My goals are pretty standard: to look even better naked without getting HYOOOJ, slow and/or losing fitness on the bike. If anything, I mostly want to fill out my shirts, which is already beginning to happen! (I already fill my pants; my legs are big from years of cycling and I love it!!) I felt that starting with Rip's program was a good idea because he (a) is extremely elaborate about *why* these exercises are beneficial, which has made me conscious of all of my body motions as a result and (b) felt like having a base amount of strength is good for anything, and his methodology seemed efficient. I also don't want to see these gains lost after I start riding my centuries again.

Thanks again!
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Old 02-26-13, 05:36 PM
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Originally Posted by SteveFromNY View Post
Also, there's really no such thing as "toning". You either have little or a lot of bodyfat. I've NEVER "toned" (IE done more reps/less weights) and I still look defined. It's really all about net calories and what your overall goals are.
Not true.

Muscle Tone is a slight constant and passive contraction of muscles, which gives them their definition, has very little to do with body fat. You can train to improve this specifically.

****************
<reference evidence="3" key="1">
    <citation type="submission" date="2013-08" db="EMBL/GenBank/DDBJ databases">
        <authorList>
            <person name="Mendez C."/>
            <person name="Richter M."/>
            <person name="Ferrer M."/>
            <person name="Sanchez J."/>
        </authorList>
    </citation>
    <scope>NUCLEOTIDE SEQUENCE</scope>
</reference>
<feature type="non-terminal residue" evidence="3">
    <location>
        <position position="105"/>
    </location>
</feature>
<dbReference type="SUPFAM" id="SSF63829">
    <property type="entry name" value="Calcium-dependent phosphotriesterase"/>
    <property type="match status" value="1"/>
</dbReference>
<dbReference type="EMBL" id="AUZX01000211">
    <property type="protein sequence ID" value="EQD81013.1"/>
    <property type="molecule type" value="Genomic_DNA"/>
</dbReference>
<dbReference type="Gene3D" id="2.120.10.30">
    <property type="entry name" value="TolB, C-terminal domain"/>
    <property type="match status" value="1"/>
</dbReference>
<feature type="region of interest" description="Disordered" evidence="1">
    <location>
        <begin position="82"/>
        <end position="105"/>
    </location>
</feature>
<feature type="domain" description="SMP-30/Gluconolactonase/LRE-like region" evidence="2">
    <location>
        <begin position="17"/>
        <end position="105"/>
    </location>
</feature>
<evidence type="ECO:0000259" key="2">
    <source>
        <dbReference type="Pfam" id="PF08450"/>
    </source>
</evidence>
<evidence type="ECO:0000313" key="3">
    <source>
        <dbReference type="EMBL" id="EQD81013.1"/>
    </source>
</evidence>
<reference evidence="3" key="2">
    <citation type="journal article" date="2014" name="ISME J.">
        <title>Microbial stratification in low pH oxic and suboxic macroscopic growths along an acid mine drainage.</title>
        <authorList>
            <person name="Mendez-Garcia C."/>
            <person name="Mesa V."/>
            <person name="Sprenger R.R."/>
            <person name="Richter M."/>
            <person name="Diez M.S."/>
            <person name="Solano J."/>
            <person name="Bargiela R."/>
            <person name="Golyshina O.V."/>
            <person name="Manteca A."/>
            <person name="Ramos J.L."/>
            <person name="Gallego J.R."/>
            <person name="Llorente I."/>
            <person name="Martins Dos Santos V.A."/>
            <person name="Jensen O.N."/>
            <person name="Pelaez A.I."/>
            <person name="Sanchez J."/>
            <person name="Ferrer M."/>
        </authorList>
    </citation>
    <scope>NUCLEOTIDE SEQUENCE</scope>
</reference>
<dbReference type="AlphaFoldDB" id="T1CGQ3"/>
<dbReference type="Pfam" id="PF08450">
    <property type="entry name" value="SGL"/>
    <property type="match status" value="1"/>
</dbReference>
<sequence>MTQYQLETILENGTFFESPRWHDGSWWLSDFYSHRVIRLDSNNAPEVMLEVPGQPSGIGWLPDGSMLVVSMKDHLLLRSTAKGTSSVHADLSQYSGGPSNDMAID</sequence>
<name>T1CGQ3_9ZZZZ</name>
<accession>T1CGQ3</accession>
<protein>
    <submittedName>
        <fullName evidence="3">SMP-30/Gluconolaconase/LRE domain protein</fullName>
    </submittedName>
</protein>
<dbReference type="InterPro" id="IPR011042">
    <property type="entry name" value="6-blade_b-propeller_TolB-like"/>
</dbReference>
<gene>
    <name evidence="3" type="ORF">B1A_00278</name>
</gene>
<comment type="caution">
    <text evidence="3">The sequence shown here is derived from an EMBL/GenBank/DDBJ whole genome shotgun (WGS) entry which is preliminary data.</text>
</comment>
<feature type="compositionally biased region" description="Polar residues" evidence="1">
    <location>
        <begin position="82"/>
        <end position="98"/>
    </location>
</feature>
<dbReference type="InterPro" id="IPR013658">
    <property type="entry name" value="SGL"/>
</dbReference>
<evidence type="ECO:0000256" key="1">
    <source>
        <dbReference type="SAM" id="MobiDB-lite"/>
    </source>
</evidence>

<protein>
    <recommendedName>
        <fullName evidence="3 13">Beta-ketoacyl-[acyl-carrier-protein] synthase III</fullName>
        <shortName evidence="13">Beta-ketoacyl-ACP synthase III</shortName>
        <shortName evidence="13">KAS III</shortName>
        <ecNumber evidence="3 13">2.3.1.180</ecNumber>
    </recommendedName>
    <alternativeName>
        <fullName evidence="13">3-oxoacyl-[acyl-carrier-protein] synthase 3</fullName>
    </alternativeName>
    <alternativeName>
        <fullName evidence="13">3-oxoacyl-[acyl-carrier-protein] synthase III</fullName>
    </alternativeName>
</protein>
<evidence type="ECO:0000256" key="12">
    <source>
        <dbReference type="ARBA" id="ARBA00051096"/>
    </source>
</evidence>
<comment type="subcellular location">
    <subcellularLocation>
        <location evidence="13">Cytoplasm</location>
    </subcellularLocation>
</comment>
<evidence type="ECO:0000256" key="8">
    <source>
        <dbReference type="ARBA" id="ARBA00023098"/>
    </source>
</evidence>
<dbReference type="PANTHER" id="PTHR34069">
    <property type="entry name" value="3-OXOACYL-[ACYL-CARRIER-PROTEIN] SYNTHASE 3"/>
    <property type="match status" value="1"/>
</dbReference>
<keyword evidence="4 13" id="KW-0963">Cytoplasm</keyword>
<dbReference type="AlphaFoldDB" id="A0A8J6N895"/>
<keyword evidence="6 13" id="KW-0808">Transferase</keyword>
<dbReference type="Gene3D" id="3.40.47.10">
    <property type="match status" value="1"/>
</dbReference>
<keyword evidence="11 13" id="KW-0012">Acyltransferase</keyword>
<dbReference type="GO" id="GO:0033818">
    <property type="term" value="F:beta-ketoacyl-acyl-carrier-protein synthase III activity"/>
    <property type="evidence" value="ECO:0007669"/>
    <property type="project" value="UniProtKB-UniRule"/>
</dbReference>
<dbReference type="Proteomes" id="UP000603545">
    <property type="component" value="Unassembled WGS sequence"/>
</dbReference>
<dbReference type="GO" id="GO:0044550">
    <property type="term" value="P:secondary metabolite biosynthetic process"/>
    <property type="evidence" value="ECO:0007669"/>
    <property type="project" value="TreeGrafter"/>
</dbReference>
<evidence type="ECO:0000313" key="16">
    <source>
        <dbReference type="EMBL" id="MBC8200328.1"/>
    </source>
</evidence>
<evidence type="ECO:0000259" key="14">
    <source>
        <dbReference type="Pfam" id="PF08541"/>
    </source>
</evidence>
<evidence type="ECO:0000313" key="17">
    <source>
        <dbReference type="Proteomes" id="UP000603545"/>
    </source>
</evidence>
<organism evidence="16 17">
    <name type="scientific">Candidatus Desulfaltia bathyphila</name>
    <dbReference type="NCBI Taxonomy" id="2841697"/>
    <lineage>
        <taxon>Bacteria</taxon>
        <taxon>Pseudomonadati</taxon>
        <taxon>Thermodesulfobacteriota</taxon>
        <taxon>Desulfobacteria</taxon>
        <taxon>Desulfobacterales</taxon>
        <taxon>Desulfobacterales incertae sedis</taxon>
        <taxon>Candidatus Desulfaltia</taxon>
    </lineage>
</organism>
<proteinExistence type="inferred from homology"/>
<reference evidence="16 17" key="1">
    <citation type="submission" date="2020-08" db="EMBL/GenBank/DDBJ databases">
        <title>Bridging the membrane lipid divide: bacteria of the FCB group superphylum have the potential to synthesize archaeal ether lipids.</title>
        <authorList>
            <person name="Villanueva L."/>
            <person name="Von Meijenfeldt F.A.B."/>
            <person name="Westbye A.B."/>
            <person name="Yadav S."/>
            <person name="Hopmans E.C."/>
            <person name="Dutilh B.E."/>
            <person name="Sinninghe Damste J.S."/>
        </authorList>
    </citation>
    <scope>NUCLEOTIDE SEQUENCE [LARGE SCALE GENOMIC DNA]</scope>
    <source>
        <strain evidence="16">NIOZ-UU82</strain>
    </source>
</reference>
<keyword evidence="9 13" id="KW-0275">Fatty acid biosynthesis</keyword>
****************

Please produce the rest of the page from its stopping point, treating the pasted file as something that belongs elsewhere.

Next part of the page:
The difference between toning and building power is pretty obvious. Compare Olympic powerlifters and body builders. Powerlifters don't care about what the muscle looks like. Body builders do. They have completely different training regiments, targeting two different goals.
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Old 02-26-13, 06:20 PM
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Originally Posted by Nagrom_ View Post
Not true.

Muscle Tone is a slight constant and passive contraction of muscles, which gives them their definition, has very little to do with body fat. You can train to improve this specifically.

The difference between toning and building power is pretty obvious. Compare Olympic powerlifters and body builders. Powerlifters don't care about what the muscle looks like. Body builders do. They have completely different training regiments, targeting two different goals.
From what I've been reading and have personally experienced, "toning" has everything to do with increasing muscle mass and activity and decreasing body fat to levels low enough to show their contours.